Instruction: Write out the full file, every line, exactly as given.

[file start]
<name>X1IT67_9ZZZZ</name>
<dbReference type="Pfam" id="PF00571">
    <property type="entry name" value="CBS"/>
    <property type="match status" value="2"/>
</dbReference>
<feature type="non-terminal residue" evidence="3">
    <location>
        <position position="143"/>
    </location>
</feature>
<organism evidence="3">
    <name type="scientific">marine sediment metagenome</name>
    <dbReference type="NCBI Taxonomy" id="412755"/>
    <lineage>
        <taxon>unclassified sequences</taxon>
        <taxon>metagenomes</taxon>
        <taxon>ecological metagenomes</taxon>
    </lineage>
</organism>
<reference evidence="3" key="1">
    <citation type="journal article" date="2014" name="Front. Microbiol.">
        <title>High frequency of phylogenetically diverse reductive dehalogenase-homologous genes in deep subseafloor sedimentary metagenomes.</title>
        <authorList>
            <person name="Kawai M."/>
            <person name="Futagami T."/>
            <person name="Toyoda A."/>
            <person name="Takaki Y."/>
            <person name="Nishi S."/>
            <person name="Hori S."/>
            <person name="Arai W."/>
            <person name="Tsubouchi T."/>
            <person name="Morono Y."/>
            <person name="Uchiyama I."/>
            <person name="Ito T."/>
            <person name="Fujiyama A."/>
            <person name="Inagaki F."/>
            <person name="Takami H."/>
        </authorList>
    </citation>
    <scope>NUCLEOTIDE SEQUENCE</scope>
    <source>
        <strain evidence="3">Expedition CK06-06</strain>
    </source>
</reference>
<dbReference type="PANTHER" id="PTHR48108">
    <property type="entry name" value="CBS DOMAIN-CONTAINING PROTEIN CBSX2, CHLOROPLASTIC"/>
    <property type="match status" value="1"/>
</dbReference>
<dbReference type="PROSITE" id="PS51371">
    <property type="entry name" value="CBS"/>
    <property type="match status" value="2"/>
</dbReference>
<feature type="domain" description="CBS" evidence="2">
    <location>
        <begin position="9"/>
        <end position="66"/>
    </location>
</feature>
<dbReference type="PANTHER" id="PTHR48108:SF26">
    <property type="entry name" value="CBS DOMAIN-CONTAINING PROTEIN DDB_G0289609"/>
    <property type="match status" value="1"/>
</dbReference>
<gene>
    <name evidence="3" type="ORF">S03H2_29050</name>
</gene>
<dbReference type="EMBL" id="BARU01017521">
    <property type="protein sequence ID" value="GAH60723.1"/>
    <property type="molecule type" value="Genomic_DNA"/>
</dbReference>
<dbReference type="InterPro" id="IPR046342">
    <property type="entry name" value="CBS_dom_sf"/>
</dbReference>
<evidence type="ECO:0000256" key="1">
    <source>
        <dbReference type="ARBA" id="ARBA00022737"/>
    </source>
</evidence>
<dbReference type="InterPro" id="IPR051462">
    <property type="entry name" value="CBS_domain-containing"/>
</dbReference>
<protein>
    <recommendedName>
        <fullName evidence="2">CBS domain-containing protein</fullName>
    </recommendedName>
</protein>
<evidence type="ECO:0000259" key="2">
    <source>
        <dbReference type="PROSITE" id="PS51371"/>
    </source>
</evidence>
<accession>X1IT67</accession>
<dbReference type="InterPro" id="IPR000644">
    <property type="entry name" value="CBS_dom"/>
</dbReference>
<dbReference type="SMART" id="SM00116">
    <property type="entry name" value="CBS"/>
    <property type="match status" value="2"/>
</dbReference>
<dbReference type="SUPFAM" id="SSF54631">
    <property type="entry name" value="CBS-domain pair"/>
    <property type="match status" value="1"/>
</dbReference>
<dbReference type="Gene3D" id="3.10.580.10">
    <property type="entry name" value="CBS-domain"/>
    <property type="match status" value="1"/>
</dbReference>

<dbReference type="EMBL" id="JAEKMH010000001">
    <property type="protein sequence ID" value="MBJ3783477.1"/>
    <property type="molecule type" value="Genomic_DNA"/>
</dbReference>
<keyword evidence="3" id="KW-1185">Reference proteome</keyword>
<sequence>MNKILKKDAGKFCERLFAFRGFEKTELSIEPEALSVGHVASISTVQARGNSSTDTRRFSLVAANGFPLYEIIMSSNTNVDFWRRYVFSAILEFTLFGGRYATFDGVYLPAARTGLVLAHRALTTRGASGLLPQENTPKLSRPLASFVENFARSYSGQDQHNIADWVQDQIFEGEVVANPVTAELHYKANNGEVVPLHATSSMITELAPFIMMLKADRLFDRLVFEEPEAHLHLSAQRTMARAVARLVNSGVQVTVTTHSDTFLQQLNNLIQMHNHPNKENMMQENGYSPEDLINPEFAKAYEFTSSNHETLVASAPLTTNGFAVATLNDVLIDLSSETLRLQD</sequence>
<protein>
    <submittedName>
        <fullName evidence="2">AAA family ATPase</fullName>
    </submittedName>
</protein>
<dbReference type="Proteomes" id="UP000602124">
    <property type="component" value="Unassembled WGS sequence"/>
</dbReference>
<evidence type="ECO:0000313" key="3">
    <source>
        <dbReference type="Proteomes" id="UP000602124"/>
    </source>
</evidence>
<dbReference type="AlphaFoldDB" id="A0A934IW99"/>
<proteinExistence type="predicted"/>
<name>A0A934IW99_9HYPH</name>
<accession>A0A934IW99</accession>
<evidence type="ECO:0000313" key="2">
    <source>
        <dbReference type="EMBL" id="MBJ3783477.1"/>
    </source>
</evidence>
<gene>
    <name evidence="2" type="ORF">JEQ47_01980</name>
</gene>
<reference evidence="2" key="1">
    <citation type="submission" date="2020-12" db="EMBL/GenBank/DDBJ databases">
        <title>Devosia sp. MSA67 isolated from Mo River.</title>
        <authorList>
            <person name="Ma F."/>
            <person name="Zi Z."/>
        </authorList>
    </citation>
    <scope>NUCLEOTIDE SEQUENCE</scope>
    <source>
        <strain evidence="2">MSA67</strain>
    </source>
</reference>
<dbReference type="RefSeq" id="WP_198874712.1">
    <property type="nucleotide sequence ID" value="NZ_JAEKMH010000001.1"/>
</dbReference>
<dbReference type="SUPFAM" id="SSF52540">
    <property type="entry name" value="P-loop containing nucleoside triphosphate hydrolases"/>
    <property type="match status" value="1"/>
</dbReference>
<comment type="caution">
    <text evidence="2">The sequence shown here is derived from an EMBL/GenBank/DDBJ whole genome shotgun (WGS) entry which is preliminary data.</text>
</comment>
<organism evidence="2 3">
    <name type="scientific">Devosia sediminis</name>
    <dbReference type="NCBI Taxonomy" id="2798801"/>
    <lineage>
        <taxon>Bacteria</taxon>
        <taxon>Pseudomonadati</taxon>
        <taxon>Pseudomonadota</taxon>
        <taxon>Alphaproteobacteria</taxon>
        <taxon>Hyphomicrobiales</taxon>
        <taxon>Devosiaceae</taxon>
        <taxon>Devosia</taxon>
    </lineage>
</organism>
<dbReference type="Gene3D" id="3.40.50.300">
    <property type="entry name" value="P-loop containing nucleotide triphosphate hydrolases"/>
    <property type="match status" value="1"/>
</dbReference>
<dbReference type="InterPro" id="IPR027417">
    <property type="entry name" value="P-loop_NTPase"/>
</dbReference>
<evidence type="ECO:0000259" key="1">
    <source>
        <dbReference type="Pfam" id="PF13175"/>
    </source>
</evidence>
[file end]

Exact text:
<name>X1IT67_9ZZZZ</name>
<dbReference type="Pfam" id="PF00571">
    <property type="entry name" value="CBS"/>
    <property type="match status" value="2"/>
</dbReference>
<feature type="non-terminal residue" evidence="3">
    <location>
        <position position="143"/>
    </location>
</feature>
<organism evidence="3">
    <name type="scientific">marine sediment metagenome</name>
    <dbReference type="NCBI Taxonomy" id="412755"/>
    <lineage>
        <taxon>unclassified sequences</taxon>
        <taxon>metagenomes</taxon>
        <taxon>ecological metagenomes</taxon>
    </lineage>
</organism>
<reference evidence="3" key="1">
    <citation type="journal article" date="2014" name="Front. Microbiol.">
        <title>High frequency of phylogenetically diverse reductive dehalogenase-homologous genes in deep subseafloor sedimentary metagenomes.</title>
        <authorList>
            <person name="Kawai M."/>
            <person name="Futagami T."/>
            <person name="Toyoda A."/>
            <person name="Takaki Y."/>
            <person name="Nishi S."/>
            <person name="Hori S."/>
            <person name="Arai W."/>
            <person name="Tsubouchi T."/>
            <person name="Morono Y."/>
            <person name="Uchiyama I."/>
            <person name="Ito T."/>
            <person name="Fujiyama A."/>
            <person name="Inagaki F."/>
            <person name="Takami H."/>
        </authorList>
    </citation>
    <scope>NUCLEOTIDE SEQUENCE</scope>
    <source>
        <strain evidence="3">Expedition CK06-06</strain>
    </source>
</reference>
<dbReference type="PANTHER" id="PTHR48108">
    <property type="entry name" value="CBS DOMAIN-CONTAINING PROTEIN CBSX2, CHLOROPLASTIC"/>
    <property type="match status" value="1"/>
</dbReference>
<dbReference type="PROSITE" id="PS51371">
    <property type="entry name" value="CBS"/>
    <property type="match status" value="2"/>
</dbReference>
<feature type="domain" description="CBS" evidence="2">
    <location>
        <begin position="9"/>
        <end position="66"/>
    </location>
</feature>
<dbReference type="PANTHER" id="PTHR48108:SF26">
    <property type="entry name" value="CBS DOMAIN-CONTAINING PROTEIN DDB_G0289609"/>
    <property type="match status" value="1"/>
</dbReference>
<gene>
    <name evidence="3" type="ORF">S03H2_29050</name>
</gene>
<dbReference type="EMBL" id="BARU01017521">
    <property type="protein sequence ID" value="GAH60723.1"/>
    <property type="molecule type" value="Genomic_DNA"/>
</dbReference>
<dbReference type="InterPro" id="IPR046342">
    <property type="entry name" value="CBS_dom_sf"/>
</dbReference>
<evidence type="ECO:0000256" key="1">
    <source>
        <dbReference type="ARBA" id="ARBA00022737"/>
    </source>
</evidence>
<dbReference type="InterPro" id="IPR051462">
    <property type="entry name" value="CBS_domain-containing"/>
</dbReference>
<protein>
    <recommendedName>
        <fullName evidence="2">CBS domain-containing protein</fullName>
    </recommendedName>
</protein>
<evidence type="ECO:0000259" key="2">
    <source>
        <dbReference type="PROSITE" id="PS51371"/>
    </source>
</evidence>
<accession>X1IT67</accession>
<dbReference type="InterPro" id="IPR000644">
    <property type="entry name" value="CBS_dom"/>
</dbReference>
<dbReference type="SMART" id="SM00116">
    <property type="entry name" value="CBS"/>
    <property type="match status" value="2"/>
</dbReference>
<dbReference type="SUPFAM" id="SSF54631">
    <property type="entry name" value="CBS-domain pair"/>
    <property type="match status" value="1"/>
</dbReference>
<dbReference type="Gene3D" id="3.10.580.10">
    <property type="entry name" value="CBS-domain"/>
    <property type="match status" value="1"/>
</dbReference>

<dbReference type="EMBL" id="JAEKMH010000001">
    <property type="protein sequence ID" value="MBJ3783477.1"/>
    <property type="molecule type" value="Genomic_DNA"/>
</dbReference>
<keyword evidence="3" id="KW-1185">Reference proteome</keyword>
<sequence>MNKILKKDAGKFCERLFAFRGFEKTELSIEPEALSVGHVASISTVQARGNSSTDTRRFSLVAANGFPLYEIIMSSNTNVDFWRRYVFSAILEFTLFGGRYATFDGVYLPAARTGLVLAHRALTTRGASGLLPQENTPKLSRPLASFVENFARSYSGQDQHNIADWVQDQIFEGEVVANPVTAELHYKANNGEVVPLHATSSMITELAPFIMMLKADRLFDRLVFEEPEAHLHLSAQRTMARAVARLVNSGVQVTVTTHSDTFLQQLNNLIQMHNHPNKENMMQENGYSPEDLINPEFAKAYEFTSSNHETLVASAPLTTNGFAVATLNDVLIDLSSETLRLQD</sequence>
<protein>
    <submittedName>
        <fullName evidence="2">AAA family ATPase</fullName>
    </submittedName>
</protein>
<dbReference type="Proteomes" id="UP000602124">
    <property type="component" value="Unassembled WGS sequence"/>
</dbReference>
<evidence type="ECO:0000313" key="3">
    <source>
        <dbReference type="Proteomes" id="UP000602124"/>
    </source>
</evidence>
<dbReference type="AlphaFoldDB" id="A0A934IW99"/>
<proteinExistence type="predicted"/>
<name>A0A934IW99_9HYPH</name>
<accession>A0A934IW99</accession>
<evidence type="ECO:0000313" key="2">
    <source>
        <dbReference type="EMBL" id="MBJ3783477.1"/>
    </source>
</evidence>
<gene>
    <name evidence="2" type="ORF">JEQ47_01980</name>
</gene>
<reference evidence="2" key="1">
    <citation type="submission" date="2020-12" db="EMBL/GenBank/DDBJ databases">
        <title>Devosia sp. MSA67 isolated from Mo River.</title>
        <authorList>
            <person name="Ma F."/>
            <person name="Zi Z."/>
        </authorList>
    </citation>
    <scope>NUCLEOTIDE SEQUENCE</scope>
    <source>
        <strain evidence="2">MSA67</strain>
    </source>
</reference>
<dbReference type="RefSeq" id="WP_198874712.1">
    <property type="nucleotide sequence ID" value="NZ_JAEKMH010000001.1"/>
</dbReference>
<dbReference type="SUPFAM" id="SSF52540">
    <property type="entry name" value="P-loop containing nucleoside triphosphate hydrolases"/>
    <property type="match status" value="1"/>
</dbReference>
<comment type="caution">
    <text evidence="2">The sequence shown here is derived from an EMBL/GenBank/DDBJ whole genome shotgun (WGS) entry which is preliminary data.</text>
</comment>
<organism evidence="2 3">
    <name type="scientific">Devosia sediminis</name>
    <dbReference type="NCBI Taxonomy" id="2798801"/>
    <lineage>
        <taxon>Bacteria</taxon>
        <taxon>Pseudomonadati</taxon>
        <taxon>Pseudomonadota</taxon>
        <taxon>Alphaproteobacteria</taxon>
        <taxon>Hyphomicrobiales</taxon>
        <taxon>Devosiaceae</taxon>
        <taxon>Devosia</taxon>
    </lineage>
</organism>
<dbReference type="Gene3D" id="3.40.50.300">
    <property type="entry name" value="P-loop containing nucleotide triphosphate hydrolases"/>
    <property type="match status" value="1"/>
</dbReference>
<dbReference type="InterPro" id="IPR027417">
    <property type="entry name" value="P-loop_NTPase"/>
</dbReference>
<evidence type="ECO:0000259" key="1">
    <source>
        <dbReference type="Pfam" id="PF13175"/>
    </source>
</evidence>